Al-Andalus is the forgotten heritage of the Muslim presence on the Iberian Peninsula. A thriving educational center where the Muslims, Jews and Christians were able to coexist in relative peace for almost 800 years. It is a period of European history that is rarely mentioned and if it is then only briefly. Yet it left a legacy that reverberates in those lands to this day. Why are we trying to forget it with such force? What could we learn from that period?
As always with Polish books let me start with the rough translation of the title: Layla Means Night. Aleksandra Lipczak takes us on a journey through modern Spain, looking for the traces of Al-Andalus and examining modern reactions to this heritage.
In her book, Lipczak combines historical information about Al-Andalus and Muslim presence on the peninsula with observations about modern Spain and interviews with people concerned with preserving this part of the country’s history. She also blends in some of the writings and poetry from that time.
It’s a book that made me realize this period of Spanish history has maybe taken 5 minutes in my history classes at school. Let me specify a bit more what time are we talking about here: 711 to 1492. It’s not short by any means. And while Al-Andalus first grew and then gradually shrank, within those 800 years Muslims, Jews and Christians were able to forge a coexistence that created layers of culture that is still visible in Spain and Portugal. But as much as it is visible it also causes vehement denial in some circles.
Lipczak starts with things that did not exist in Spain before 711 and the list is so interesting that I will share it here: rice, oranges, lemons, sugar, pepper, garlic, aubergine, chickpeas, lentils, peaches, apricots, figs, quince, pomegranate, dried fruit, saffron, coriander, marzipan, arroz con leche, artichokes, pumpkins, carrots, cucumbers, onions, spinach, cannellini beans, basil, thyme, sesame, cumin, melons, watermelons, one-pot dishes and hearty soups, spicy sauces, churros, dulce de leche.
Many of those things we now perceive as quintessentially Spanish. And they are, and so is the Muslim heritage in Spain, no matter how vehemently some want to deny it. Apparently, 8% of Spanish words have their roots in Arabic. Starting with frequently used Ojalá, hopefully, coming from ‘ma sha allah’ meaning should God will it.
Lipczak visits Cordoba, Toledo, Sevilla and Granada, speaking to people who try to preserve and revive the Muslim past and to those who would rather forget it ever happened. She explains how Franco on one hand claimed Spain to be Christian to the core, but on the other hand how he’d happily use Morrocan soldiers in the Civil War. She speaks about the laws passed by Ferdinand and Isabela, going back on their word and banishing first Jews and then Muslim from the land.
We also get to know how the coexistence of the three religions fostered cultural exchange, making translations of the Quran and Bible into Latin and Arabic respectively possible. How much of the ancient knowledge about medicine and mathematics was preserved here, and how it progressed in this culturally diverse environment. Cordoba was what New York and London are now, the cultural capital of the world.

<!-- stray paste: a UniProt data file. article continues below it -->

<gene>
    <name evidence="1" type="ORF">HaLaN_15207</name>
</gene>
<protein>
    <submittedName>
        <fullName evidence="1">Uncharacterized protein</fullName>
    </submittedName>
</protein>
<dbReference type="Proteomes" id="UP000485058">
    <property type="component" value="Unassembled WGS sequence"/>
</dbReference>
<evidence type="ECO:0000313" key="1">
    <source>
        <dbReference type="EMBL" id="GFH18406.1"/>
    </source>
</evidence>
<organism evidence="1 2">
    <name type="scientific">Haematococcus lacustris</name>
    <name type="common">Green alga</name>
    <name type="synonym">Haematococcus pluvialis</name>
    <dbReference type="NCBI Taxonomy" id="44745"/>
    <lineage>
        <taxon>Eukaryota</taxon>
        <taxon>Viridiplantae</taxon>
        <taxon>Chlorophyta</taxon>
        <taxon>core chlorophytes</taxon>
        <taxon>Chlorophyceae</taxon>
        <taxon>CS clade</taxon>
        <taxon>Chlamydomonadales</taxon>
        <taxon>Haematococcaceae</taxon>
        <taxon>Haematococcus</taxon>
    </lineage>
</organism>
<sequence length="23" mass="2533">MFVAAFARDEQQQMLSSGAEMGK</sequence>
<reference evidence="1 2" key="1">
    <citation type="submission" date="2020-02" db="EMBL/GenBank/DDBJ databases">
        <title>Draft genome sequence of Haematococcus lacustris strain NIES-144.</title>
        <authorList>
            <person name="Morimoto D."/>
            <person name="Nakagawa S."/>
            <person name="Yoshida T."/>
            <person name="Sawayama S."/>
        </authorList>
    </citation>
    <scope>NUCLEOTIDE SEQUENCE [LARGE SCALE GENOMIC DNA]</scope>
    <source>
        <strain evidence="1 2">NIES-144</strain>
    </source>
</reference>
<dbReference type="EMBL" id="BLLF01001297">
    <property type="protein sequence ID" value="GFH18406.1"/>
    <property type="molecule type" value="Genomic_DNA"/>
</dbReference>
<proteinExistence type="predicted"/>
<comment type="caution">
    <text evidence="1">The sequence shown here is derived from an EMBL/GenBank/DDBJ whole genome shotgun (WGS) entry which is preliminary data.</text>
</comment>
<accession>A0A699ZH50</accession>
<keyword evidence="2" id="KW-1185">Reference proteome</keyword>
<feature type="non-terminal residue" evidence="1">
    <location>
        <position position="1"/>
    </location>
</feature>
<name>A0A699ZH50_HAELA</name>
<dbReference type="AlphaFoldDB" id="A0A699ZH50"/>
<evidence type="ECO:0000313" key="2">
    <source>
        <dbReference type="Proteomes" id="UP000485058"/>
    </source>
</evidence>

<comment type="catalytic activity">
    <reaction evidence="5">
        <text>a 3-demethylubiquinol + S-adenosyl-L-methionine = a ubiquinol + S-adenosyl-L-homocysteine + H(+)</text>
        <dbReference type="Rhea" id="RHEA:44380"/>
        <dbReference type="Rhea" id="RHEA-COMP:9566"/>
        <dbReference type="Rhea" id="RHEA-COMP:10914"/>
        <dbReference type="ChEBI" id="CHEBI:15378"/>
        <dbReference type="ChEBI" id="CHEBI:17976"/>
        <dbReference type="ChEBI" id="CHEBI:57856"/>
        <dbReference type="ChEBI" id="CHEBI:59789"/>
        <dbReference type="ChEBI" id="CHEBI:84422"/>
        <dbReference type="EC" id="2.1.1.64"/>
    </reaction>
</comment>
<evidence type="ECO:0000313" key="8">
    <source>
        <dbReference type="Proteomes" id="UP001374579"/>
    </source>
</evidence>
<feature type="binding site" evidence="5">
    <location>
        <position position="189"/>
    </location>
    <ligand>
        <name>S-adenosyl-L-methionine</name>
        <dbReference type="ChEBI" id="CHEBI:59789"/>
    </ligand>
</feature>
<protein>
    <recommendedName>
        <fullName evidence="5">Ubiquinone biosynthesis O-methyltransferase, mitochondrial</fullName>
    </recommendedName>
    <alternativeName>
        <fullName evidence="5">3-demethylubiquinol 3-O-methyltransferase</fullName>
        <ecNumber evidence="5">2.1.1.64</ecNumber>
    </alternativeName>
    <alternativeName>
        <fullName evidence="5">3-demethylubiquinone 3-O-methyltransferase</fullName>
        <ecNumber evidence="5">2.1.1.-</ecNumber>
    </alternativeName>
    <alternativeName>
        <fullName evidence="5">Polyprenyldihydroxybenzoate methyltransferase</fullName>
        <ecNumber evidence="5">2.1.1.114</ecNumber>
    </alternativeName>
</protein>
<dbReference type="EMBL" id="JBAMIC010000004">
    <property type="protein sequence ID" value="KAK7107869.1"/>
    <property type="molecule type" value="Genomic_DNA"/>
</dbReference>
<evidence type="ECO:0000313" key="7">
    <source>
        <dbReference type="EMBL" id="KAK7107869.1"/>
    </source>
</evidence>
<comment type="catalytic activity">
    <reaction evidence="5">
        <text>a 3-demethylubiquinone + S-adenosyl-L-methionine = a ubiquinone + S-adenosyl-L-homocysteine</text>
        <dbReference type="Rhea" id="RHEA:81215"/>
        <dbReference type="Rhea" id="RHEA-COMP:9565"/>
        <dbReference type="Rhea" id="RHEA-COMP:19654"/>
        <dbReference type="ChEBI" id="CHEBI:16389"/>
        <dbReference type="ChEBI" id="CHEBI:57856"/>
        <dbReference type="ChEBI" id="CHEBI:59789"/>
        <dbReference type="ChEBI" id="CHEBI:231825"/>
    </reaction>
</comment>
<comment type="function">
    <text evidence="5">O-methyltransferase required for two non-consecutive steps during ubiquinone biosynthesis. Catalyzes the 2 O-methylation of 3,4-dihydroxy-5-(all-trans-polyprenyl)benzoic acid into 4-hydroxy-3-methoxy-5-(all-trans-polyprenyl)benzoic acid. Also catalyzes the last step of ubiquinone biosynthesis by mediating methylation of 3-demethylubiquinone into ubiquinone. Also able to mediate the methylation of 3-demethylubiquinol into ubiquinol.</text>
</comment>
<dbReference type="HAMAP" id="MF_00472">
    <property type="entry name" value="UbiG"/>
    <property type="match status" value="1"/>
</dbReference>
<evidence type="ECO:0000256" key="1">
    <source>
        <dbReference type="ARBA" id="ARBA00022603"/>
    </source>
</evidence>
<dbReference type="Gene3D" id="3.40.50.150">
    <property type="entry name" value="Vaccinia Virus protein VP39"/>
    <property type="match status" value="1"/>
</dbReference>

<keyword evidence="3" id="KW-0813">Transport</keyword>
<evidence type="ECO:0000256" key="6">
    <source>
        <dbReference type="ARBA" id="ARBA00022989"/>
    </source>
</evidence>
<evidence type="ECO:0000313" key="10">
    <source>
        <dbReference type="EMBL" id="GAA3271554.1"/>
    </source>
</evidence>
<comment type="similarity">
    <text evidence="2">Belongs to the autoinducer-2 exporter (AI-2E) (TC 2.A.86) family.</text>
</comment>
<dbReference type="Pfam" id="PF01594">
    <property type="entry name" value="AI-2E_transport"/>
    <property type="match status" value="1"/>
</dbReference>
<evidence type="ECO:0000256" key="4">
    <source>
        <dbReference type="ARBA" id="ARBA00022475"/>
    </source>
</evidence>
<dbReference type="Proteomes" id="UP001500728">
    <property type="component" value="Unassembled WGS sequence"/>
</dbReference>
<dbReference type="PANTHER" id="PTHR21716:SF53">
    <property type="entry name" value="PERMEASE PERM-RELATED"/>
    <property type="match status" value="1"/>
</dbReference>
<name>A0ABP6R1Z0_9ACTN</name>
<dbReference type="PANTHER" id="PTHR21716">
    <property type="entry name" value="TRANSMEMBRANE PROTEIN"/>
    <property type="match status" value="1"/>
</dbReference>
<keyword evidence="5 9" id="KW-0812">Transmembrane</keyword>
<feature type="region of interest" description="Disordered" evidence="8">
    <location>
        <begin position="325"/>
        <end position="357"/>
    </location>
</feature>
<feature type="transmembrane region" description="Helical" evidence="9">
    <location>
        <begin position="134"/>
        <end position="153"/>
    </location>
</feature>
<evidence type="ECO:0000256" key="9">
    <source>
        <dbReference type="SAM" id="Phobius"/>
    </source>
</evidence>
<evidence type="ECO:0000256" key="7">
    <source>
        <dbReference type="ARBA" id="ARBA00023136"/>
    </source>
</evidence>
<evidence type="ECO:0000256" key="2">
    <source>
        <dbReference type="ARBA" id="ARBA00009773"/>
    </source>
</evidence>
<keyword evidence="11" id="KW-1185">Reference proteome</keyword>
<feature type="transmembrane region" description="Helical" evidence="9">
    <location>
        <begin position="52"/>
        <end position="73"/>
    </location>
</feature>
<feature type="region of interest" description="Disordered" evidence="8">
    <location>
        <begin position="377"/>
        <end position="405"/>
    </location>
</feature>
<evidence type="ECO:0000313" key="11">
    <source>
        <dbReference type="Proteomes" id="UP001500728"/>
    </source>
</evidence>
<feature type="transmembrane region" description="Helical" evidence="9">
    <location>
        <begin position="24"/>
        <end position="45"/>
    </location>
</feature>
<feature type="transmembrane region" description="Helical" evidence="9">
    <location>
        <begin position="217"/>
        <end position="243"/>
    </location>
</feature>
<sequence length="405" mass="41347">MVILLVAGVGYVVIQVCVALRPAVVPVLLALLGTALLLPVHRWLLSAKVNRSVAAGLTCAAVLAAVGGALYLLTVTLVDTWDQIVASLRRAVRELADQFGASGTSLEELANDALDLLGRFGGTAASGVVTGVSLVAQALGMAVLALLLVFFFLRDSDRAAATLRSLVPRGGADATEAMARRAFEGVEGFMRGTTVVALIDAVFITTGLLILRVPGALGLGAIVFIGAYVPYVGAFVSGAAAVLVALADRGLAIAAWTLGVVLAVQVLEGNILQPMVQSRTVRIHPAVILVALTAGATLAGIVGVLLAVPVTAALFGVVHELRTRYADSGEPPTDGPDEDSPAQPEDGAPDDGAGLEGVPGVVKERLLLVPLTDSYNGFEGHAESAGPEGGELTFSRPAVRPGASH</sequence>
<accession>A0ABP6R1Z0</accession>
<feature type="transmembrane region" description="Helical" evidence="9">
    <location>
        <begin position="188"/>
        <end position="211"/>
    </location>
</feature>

Yet Lipczak is not idealizing, she acknowledges that the coexistence wasn’t always peaceful, and definitely wasn’t based on equality as we perceive it now. Nonetheless, everyone was able to practice their religion and was not forced to abandon their home because of it.
Just as this past is messy and often convoluted, so is the book. It does not follow a linear chronology, rather meanders back and forth, in line with the author’s travels. It is brutal when describing the current situation and then quickly turns dreamy, as Lipczak focuses on poetry or art.
As much as the book was not even for it brought into focus something that I was only vaguely aware of. And I think it does pose an important question for the future. Is the idea of Spanish Spain an illusion useful to politicians? What do nation-states even mean in today’s world? Is there another way that may be inspired by the past? A way to a more open world in which we can coexist rather than close the borders to immigrants and foster our sense of besieged fortress and paranoia.
6 thoughts on “Lajla Znaczy Noc – Aleksandra Lipczak”
Oh, what a shame, I am fascinated by this period, as I have distant Spanish ancestry, but me and my cousins still look SO Spanish and I get mistaken for a person of Arabic heritage in North Africa, so I’m pretty sure we have North African Muslim forebears (I’m not a woo kind of person but I feel so at home in some places in Tunisia, for example, too). So I hope this has been translated into English!
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Ha! Unfortunately not yet, but I hope one day it will be 🙂 that period in the history of the region is fascinating and definitely not known or appreciated enough
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Sounds wonderful! Have you read The Moor’s Last Stand by Elizabeth Drayson? Highly recommended also. keithbradburyauthor.com
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